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The Pathfinder Ancestry Checklist

March 25, 2020

By now, word’s gotten out that we’ve done something brand new in the third volume of the Extinction Curse Adventure Path, Life’s Long Shadows: we’ve presented a brand-new, complete, playable ancestry. Shoonies are small, dog-faced people who like simple, pastoral settings and hard work. Normally fishers and farmers rather than adventurers, you nevertheless have everything you need to play a shoony adventurer. 

Speaking as the developer: new ancestries take up SO MUCH SPACE, guys! Back ...


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Behold the Alien Codex!

March 14, 2020
In the frenzied run of projects at the end of last year, I added even more fun to the pile by jumping in and providing some Starfinder development work for Legendary Games's mammoth Alien Codex. It's right here!

Now, I only saw piecemeal bits of this massive book, developing a few parts of a few chapters. I didn't see the whole thing in its entirety until just a few days ago when I got my contributor copy. And it's really neat! I already knew there would be fun toys for players, like the Overw...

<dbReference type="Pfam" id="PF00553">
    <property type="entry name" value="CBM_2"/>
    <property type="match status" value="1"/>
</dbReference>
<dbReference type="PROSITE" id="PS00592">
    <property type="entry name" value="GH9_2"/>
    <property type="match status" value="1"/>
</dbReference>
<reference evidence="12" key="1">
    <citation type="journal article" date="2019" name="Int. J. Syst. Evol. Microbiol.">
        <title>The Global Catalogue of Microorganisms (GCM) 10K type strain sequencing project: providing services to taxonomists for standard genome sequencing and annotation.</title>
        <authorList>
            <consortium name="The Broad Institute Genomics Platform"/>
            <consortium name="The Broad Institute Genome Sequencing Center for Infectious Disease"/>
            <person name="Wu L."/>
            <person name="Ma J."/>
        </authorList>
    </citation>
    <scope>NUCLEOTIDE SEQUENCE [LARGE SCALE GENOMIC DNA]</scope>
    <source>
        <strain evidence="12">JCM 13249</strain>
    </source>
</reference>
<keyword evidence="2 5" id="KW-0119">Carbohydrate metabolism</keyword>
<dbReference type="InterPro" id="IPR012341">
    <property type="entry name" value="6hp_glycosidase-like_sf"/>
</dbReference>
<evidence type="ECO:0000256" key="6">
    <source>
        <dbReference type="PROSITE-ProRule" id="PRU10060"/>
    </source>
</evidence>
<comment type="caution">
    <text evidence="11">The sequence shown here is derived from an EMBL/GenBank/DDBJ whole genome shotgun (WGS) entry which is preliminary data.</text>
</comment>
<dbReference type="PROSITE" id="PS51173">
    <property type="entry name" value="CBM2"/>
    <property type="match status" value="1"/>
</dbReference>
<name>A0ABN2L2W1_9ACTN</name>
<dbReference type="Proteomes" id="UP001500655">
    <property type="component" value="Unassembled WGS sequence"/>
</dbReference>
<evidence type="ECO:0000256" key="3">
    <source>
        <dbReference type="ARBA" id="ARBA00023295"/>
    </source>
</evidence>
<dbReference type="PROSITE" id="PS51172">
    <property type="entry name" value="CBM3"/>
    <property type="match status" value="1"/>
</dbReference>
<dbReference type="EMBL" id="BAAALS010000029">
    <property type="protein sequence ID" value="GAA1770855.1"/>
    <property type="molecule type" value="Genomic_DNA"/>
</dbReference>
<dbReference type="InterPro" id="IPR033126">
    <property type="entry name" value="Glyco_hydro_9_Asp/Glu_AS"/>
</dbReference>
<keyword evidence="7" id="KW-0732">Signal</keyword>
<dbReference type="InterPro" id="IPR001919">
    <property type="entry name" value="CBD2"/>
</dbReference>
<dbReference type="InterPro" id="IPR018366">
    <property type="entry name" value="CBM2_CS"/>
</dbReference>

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Tiffany, Forks, and Doorknobs

March 9, 2020
Writing fantasy games, or fantasy fiction of any kind, sometimes requires a look back into history. I've done a lot of research into medieval flour mills, funerary customs, ancient cartography, and all sorts of other topics that would puzzle anyone reviewing my search history.